Custom backlighting with color-converting plastics and robotic extrusion of door seals won two categories of the 37th Innovation Awards presented in November by the SPE Automotive Div. There were also new developments in long-fiber thermoplastics and structural blow molding. (For a complete list of the awards, visit www.speautomotive.com).
An innovative approach to auto interior displays using color-converting plastics for custom backlighting won the Materials Award and the Grand Award. The patented system from Delphi Electronics and Safety, Kokomo, Ind., made its debut in the radio faceplate in the 2007 GM Chevy Tahoe SUV. It uses translucent polycarbonate with fluorescent dyes and proprietary light-scattering additives for molded buttons, knobs, and backlit plates. Instead of costly custom-colored electronic LEDs, Delphi uses only a standard blue LED. The dye in the plastic absorbs the high-energy blue light and re-emits it in a custom color (in this case, blue-green).
Moving color control from the LED to the plastic makes backlighting more economically feasible in low-volume niche colors. The new system reduces the number of LEDs from 30 to 5 and cuts cost by 60%. The material was produced for Delphi by compounder RTP Co. using PC resin from Bayer MaterialScience.
Winner of the Chassis/Hardware category was the first use in the U.S. of a robotic extrusion process from Germany’s Reis Extrusion. As we reported last January (see Keeping Up With Extrusion), it was used by Faurecia Interior Systems in Frasier, Mich., to extrude a TPV seal directly on the long-glass/PP door-module carrier for the 2007 Dodge Nitro and 2008 Jeep Liberty SUVs. For this application, ExxonMobil Chemical Co. developed a Santoprene TPV grade (121-60 E 500) with low viscosity and enhanced heat stability. It is recyclable and reportedly more robust than the previous thermoset urethane foam seal.
Another finalist was the first TPV glass-run seal for a sliding door, on the 2008 Chrysler minivan. This metal-free system, molded by Jyco Sealing Technologies, Dexter, Mich., combines two special TPV coextrusions and injection molded TPV corners. The two coextrusions are inserted into the injection mold and chemically bond to the overmolded corner moldings. The three-layer coextrusions comprise hard and soft, highly crosslinked Sarlink TPVs from DSM Engineering Plastics and a top layer of Jyco’s own Jypec TPV. Jyco also used its Jybond TPV for the corner moldings.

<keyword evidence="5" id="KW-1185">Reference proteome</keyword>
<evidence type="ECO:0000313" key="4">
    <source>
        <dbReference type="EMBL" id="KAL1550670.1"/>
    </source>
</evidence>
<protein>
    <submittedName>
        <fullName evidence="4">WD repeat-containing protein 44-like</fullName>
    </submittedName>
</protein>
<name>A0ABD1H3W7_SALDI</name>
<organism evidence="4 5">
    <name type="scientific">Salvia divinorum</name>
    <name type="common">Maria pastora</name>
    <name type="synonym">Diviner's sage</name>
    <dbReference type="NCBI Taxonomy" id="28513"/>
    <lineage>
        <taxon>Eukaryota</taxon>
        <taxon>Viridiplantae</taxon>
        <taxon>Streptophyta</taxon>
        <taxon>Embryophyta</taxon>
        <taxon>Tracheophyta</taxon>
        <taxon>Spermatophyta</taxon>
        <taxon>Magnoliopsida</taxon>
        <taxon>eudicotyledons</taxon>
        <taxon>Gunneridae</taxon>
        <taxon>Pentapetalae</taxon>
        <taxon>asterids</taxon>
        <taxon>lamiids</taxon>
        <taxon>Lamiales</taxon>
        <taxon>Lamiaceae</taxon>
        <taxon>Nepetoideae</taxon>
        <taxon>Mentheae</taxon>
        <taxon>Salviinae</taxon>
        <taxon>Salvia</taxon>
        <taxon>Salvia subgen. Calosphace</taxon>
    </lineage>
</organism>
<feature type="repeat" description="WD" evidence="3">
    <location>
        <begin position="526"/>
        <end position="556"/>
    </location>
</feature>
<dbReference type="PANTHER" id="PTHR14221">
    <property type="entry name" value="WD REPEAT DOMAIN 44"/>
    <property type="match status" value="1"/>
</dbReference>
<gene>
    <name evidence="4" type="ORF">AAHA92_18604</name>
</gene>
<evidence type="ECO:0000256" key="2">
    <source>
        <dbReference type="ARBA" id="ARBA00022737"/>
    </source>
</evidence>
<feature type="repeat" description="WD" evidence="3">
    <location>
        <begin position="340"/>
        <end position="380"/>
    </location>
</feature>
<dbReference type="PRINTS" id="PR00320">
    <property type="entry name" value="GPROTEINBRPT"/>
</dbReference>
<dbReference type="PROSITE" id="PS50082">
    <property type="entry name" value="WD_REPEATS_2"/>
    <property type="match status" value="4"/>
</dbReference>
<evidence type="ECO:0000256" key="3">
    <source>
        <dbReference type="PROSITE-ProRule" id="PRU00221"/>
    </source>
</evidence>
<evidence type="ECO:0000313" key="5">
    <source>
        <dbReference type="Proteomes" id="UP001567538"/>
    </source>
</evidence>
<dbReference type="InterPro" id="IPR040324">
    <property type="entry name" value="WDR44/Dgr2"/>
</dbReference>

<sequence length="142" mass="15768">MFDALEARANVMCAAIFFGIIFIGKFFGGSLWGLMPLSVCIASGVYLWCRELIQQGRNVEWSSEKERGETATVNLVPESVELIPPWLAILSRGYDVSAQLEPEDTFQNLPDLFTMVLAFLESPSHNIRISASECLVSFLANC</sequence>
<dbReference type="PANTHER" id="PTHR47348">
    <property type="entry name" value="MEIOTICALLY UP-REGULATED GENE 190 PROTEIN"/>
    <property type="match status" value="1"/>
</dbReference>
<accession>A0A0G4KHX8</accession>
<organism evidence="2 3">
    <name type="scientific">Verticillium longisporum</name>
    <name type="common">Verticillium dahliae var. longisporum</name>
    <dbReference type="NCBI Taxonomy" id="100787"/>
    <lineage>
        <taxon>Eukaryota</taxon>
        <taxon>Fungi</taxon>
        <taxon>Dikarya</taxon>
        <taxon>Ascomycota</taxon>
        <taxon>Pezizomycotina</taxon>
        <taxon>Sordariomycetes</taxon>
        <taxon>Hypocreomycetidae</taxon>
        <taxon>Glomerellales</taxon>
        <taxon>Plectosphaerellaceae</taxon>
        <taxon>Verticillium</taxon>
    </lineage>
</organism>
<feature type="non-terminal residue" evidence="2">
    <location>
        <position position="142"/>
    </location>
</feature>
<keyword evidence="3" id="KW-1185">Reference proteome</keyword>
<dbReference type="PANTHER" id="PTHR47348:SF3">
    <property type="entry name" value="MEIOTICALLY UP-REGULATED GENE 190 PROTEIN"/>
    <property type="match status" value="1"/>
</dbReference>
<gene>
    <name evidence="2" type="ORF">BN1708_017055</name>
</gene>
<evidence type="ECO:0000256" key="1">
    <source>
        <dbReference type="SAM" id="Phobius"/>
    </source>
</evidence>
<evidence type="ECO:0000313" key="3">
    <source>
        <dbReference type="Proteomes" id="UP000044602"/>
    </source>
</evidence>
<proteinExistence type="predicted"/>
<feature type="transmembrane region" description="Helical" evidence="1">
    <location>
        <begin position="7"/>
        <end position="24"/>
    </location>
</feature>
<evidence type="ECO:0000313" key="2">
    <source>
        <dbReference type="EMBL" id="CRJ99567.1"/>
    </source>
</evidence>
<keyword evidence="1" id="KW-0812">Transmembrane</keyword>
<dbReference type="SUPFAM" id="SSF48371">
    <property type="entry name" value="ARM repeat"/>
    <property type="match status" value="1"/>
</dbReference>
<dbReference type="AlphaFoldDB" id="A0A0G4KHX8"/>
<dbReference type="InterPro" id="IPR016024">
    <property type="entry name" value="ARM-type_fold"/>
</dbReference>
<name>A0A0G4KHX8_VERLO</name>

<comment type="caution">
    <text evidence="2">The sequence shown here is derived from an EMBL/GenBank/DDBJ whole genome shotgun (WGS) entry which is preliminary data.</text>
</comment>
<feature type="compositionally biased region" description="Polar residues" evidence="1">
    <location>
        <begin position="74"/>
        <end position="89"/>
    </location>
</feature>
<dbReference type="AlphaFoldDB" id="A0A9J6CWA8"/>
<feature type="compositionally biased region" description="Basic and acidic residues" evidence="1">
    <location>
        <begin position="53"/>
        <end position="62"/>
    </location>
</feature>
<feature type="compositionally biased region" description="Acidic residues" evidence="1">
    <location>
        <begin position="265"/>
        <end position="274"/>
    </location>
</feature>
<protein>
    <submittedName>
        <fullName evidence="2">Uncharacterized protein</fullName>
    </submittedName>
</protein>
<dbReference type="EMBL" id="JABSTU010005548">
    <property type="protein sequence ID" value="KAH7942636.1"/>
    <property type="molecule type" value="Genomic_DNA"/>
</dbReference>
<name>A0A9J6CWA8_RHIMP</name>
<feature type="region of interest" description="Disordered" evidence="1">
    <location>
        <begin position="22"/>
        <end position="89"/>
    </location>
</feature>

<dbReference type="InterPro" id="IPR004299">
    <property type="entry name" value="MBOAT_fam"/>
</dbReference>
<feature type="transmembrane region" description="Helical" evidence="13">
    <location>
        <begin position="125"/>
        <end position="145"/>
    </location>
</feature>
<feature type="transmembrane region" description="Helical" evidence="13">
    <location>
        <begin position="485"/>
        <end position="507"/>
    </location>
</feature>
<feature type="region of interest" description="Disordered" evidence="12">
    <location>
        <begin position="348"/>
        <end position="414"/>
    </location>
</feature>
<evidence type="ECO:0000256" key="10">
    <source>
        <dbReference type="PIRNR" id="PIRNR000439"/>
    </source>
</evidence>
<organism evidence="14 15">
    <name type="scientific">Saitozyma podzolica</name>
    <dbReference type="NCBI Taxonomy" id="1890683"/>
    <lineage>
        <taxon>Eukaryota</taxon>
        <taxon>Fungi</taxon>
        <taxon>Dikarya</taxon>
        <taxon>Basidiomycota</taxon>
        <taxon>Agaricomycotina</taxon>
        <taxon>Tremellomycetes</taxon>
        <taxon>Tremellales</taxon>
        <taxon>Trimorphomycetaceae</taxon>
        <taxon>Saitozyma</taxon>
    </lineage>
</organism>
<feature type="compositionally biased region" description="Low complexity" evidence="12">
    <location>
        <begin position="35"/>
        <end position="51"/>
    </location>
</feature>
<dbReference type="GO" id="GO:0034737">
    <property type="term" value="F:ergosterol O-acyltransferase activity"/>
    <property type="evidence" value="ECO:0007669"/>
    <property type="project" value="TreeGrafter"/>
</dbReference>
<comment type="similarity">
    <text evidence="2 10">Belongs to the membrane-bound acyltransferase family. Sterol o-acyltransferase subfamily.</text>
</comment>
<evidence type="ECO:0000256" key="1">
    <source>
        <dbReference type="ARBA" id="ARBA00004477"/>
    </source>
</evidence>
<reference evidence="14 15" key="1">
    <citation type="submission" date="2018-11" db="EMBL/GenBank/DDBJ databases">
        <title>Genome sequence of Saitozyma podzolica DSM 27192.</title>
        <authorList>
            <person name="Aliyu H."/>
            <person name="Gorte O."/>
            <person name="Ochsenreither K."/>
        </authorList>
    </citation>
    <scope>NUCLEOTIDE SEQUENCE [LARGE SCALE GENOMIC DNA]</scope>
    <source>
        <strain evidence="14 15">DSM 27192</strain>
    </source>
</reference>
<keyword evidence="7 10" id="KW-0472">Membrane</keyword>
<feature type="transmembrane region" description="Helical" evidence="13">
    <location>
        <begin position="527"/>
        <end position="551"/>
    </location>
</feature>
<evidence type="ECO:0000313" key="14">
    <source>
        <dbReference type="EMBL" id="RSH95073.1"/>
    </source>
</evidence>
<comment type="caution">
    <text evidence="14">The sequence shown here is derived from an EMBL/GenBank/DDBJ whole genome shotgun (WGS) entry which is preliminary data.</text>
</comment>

LONG FIBERS ARE IN
Continuing a trend of the last few years, use of long-fiber reinforcements was again prominent among the awards. Winner in the Body Exterior category was the assist step for the 2007 GM Trailblazer/Envoy SUVs, molded by the Mytox Div. of Magna Decoma, Woodbridge, Ont. It was made by in-line compounding of PP and 40% long glass with a two-stage transfer injection molding process. A special rib design enabled the one-piece running board to withstand a higher load with less deflection than other composite running boards.
Another in-line long-fiber mixing-and-molding process was used for the front-end carrier of the 2007 Volkswagen Golf/Bora/Jetta, winner of the Process/Assembly/Enabling Technology category. Molded of long-glass PP from Basell, it is claimed to be the first front-end module in the U.S. to use KraussMaffei’s Injection Molding Compounder (IMC), a machine that mounts a twin-screw extruder over the plunger of a two-stage molding press.
Another structural long-fiber thermoplastic component, the front-end bolster for the 2007 Ford Edge crossover SUV, is said to be the first plastic front-end module produced at lighter weight and lower cost—even with a bolted-on metal latch brace—than overmolded metal/plastic “hybrid” systems. This finalist in the awards competition was injection molded by Meridian Automotive Systems, Allen Park, Mich., of Ticona’s Celstran 40% glass/PP.
Thermoset composites also made it to the winners’ circle. The Powertrain Award went to the electronic throttle control (ETC) module for the 2007 Chrysler Pacifica crossover, said to be the first plastic ETC in the U.S. and the first thermoset ETC ever. Injection molded BMC from Bulk Molding Compounds Inc. replaced cast aluminum. The special zero-shrink grade contained 50% glass/mineral filler.
STRUCTURAL BLOW MOLDING
Blow molding continues to win in automotive. The Performance and Customization Award went to the stowable bed extender for the 2006 Ford 250/350 pickup. It is claimed to be the first blow molded pickup bed extender, which replaces roll-formed steel or aluminum profiles. The two-piece bed extender is molded of 15% glass-reinforced PP from Salflex Polymers, the custom compounding branch of ABC Group, another division of which molded the part. It measures 26 x 17 x 4 in. and weighs 20 lb.
A finalist in the Body Exterior category was the tubular blow molded composite running board for the 2007 Chrysler Jeep Wrangler JK SUV. It replaces two injection molded parts that are welded together. A new 20%-glass PP grade from A. Schulman reportedly provides high melt strength and Class A surface for this 1880-mm-long part, molded by Magna Decoma’s Mytox Div.